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Industrial Sector leaders meet in Las Vegas

“Trade unions are the most powerful civil society organization. We need to be focused on organizing.”
— Kemal Özkan, IndustriALL

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U.S. Air Force Maj., retired, Brian Shul describes his experience flying the SR-71 Blackbird spy plane.

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IP Newton Jones announces staffing changes to better serve ISO members.

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Tyler Brown praises union solidarity and urges more organizing.

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IndustriALL’s Matthias Hartwich discusses unsafe working conditions in the cement industry.

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IndustriALL’s Kemal Özkan calls for increased union density to combat income inequality across the globe.

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BCTGM’s Nate Zeff blasts Nabisco for laying off 600 workers and shipping their jobs to Mexico.

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BCTGM’s Andrew Jackson condemns Nabisco CEO Irene Rosenfeld for disregarding workers.

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Delegates listen as Compliance Auditor Carolyn Nitcher teaches an introduction to lodge finances.

Event draws Boilermakers from 83 local lodges, five district lodges

THE 2017 INDUSTRIAL Sector Operations Conference drew 172 delegates from across North America to the Mirage Hotel in Las Vegas July 31-Aug. 4. The meeting provided opportunities to learn from plenary speakers and breakout presenters, and to network with other lodge leaders.

During the four-day conference, delegates met in five industry-specific caucuses and 26 breakout sessions. Speakers addressed delegates on local lodge finances, railroad retirement, labor arbitration, building the union, labor law, conducting audits, being an effective steward, new officer training and many other topics important for leaders in the Industrial Sector. Also presenting were the Boilermaker National Funds office, a consultant for the Boilermakers National Pension and Welfare Funds (Canada), and staff from Bank of Labor and the International.

International President Newton B. Jones delivered the opening address, announcing staffing changes to strengthen sector representation. The new appointments include Gary Powers, Director, Shipbuilding and Metal Trades Services/ Assistant Director–ISO; Arnie Stadnick, Director, Canadian ISO for Lodge Services/AD–ISO; Bill Staggs, Executive Director, Cement Lodge Services/AD–ISO; John Mansker, Director, Railroad Lodge Services/AD–ISO; Don Hamric, AD–ISO; and Debbie Goodwin, Researcher–ISO.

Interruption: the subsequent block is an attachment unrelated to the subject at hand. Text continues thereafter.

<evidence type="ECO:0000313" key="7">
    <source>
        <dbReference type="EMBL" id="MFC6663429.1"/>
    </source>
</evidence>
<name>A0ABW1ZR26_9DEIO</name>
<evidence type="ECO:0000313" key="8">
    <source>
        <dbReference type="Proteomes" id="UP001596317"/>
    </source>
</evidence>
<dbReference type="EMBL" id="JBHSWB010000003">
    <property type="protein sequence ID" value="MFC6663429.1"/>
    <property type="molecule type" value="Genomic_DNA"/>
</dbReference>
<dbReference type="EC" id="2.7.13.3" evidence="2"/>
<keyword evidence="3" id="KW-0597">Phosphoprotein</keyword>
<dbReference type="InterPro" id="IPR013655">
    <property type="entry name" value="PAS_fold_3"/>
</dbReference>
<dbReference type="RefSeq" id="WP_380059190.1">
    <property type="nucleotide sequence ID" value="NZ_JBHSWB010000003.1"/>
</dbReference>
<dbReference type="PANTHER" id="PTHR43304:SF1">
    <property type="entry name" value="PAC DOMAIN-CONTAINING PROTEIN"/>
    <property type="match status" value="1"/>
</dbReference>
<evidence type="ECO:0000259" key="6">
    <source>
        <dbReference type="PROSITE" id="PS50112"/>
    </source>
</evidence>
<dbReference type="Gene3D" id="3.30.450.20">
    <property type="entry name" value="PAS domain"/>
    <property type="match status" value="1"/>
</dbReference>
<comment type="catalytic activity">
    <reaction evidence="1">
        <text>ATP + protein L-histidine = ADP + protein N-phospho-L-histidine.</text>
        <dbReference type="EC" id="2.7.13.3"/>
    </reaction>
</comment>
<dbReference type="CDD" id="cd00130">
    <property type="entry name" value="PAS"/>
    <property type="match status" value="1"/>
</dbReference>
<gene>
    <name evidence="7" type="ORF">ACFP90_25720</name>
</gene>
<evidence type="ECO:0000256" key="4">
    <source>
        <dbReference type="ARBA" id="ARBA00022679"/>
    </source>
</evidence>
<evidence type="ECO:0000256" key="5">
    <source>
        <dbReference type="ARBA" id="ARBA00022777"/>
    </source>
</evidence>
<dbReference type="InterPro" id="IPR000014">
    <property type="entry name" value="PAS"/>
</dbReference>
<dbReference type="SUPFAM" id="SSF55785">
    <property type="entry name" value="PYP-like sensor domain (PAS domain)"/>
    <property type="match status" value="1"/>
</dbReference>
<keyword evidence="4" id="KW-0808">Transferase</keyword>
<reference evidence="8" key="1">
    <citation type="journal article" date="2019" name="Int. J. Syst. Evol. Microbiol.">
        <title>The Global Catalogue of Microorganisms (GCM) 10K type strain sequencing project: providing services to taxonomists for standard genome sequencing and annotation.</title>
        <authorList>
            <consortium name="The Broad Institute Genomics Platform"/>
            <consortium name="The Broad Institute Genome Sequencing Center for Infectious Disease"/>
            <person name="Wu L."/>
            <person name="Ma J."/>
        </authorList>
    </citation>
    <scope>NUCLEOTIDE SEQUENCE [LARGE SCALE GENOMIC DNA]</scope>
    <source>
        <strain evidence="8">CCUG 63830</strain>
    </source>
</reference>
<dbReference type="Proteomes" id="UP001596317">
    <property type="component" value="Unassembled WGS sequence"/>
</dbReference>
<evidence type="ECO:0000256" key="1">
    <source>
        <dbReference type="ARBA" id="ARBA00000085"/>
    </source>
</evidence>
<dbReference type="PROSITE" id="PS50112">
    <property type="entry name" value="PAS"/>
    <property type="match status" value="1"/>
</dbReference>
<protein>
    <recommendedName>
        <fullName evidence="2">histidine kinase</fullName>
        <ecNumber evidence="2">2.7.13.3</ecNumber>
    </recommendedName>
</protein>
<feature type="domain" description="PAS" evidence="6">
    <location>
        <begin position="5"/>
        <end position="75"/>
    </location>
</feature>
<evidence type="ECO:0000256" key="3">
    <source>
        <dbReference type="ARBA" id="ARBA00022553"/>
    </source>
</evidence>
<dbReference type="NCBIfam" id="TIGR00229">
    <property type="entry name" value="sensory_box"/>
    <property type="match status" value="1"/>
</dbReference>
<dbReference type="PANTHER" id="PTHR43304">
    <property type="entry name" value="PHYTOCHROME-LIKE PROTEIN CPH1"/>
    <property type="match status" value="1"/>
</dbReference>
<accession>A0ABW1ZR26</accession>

IP Jones also stressed the importance of organizing and explained the union’s efforts to increase organizing staff and target underserved areas. He welcomed three new organizers: Claudia Mancia, Mircha Vorobets and Erica Stewart (subsequently appointed International Rep). Organizing initiatives on the West Coast will include outreach to Russian and Latino communities.

Shul encourages delegates to follow their passion

MAJ. BRIAN SHUL, U.S. Air Force, retired, the event’s keynote speaker, told his story of recovery after being shot down near the Cambodian border during the Vietnam War and his “second career” piloting the SR-71 Blackbird reconnaissance aircraft, the fastest and highest-flying plane in the world.

After Shul’s crash, doctors told him he’d never fly again because of the extensive burns he’d suffered. He proved the doctors wrong when, following his recovery, he became one of only 93 people to pilot the SR-71, which could travel at three times the speed of sound.

During his seven years piloting the spy plane, he took up photography as a hobby and used his skills to shoot photos of the Blackbird and other aircraft. After 20 years of military service, Shul retired to pursue photography and other endeavors.

He encouraged conference participants to follow their passion. “Do the thing you most love, no matter what anyone else is saying.”

Global union leader cites causes of income inequality

KEMAL ÖZKAN, ASSISTANT General Secretary of IndustiALL, discussed increasing income inequality across the globe. He explained how the widening disparity is caused by several factors: a globalized supply chain (the movement of raw materials and products and services from company to consumer) that ignores fair wages and human rights; the decline of collective bargaining, which has resulted in unfair profit distribution; and wealth accumulating at the top of the supply chain instead of benefiting workers.